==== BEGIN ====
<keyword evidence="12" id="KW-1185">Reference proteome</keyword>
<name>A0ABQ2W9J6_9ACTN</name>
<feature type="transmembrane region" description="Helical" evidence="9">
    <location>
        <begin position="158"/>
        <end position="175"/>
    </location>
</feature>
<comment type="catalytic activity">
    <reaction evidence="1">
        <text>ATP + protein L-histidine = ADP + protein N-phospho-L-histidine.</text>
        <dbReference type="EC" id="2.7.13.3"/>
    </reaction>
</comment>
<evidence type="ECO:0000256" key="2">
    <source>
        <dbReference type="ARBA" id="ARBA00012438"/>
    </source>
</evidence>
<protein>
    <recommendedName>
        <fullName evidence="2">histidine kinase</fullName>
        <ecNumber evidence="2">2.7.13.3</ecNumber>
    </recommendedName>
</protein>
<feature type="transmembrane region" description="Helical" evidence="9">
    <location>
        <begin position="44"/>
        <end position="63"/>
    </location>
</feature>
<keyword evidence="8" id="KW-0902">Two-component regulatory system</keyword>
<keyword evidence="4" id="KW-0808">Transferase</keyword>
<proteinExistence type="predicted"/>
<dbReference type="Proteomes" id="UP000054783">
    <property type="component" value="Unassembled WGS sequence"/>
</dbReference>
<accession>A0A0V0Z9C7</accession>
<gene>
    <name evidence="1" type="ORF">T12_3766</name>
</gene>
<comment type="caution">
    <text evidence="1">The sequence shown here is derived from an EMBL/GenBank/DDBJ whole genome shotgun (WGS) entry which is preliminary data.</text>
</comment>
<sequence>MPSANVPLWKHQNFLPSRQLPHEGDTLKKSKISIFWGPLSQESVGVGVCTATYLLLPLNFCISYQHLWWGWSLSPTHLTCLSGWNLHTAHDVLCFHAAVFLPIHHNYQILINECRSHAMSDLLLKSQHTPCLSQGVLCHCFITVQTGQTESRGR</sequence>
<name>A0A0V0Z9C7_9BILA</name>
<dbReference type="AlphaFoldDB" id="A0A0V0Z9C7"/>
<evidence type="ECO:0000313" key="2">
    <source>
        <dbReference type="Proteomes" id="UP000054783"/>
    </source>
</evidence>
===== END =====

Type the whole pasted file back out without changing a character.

<keyword evidence="12" id="KW-1185">Reference proteome</keyword>
<name>A0ABQ2W9J6_9ACTN</name>
<feature type="transmembrane region" description="Helical" evidence="9">
    <location>
        <begin position="158"/>
        <end position="175"/>
    </location>
</feature>
<comment type="catalytic activity">
    <reaction evidence="1">
        <text>ATP + protein L-histidine = ADP + protein N-phospho-L-histidine.</text>
        <dbReference type="EC" id="2.7.13.3"/>
    </reaction>
</comment>
<evidence type="ECO:0000256" key="2">
    <source>
        <dbReference type="ARBA" id="ARBA00012438"/>
    </source>
</evidence>
<protein>
    <recommendedName>
        <fullName evidence="2">histidine kinase</fullName>
        <ecNumber evidence="2">2.7.13.3</ecNumber>
    </recommendedName>
</protein>
<feature type="transmembrane region" description="Helical" evidence="9">
    <location>
        <begin position="44"/>
        <end position="63"/>
    </location>
</feature>
<keyword evidence="8" id="KW-0902">Two-component regulatory system</keyword>
<keyword evidence="4" id="KW-0808">Transferase</keyword>
<proteinExistence type="predicted"/>
<dbReference type="Proteomes" id="UP000054783">
    <property type="component" value="Unassembled WGS sequence"/>
</dbReference>
<accession>A0A0V0Z9C7</accession>
<gene>
    <name evidence="1" type="ORF">T12_3766</name>
</gene>
<comment type="caution">
    <text evidence="1">The sequence shown here is derived from an EMBL/GenBank/DDBJ whole genome shotgun (WGS) entry which is preliminary data.</text>
</comment>
<sequence>MPSANVPLWKHQNFLPSRQLPHEGDTLKKSKISIFWGPLSQESVGVGVCTATYLLLPLNFCISYQHLWWGWSLSPTHLTCLSGWNLHTAHDVLCFHAAVFLPIHHNYQILINECRSHAMSDLLLKSQHTPCLSQGVLCHCFITVQTGQTESRGR</sequence>
<name>A0A0V0Z9C7_9BILA</name>
<dbReference type="AlphaFoldDB" id="A0A0V0Z9C7"/>
<evidence type="ECO:0000313" key="2">
    <source>
        <dbReference type="Proteomes" id="UP000054783"/>
    </source>
</evidence>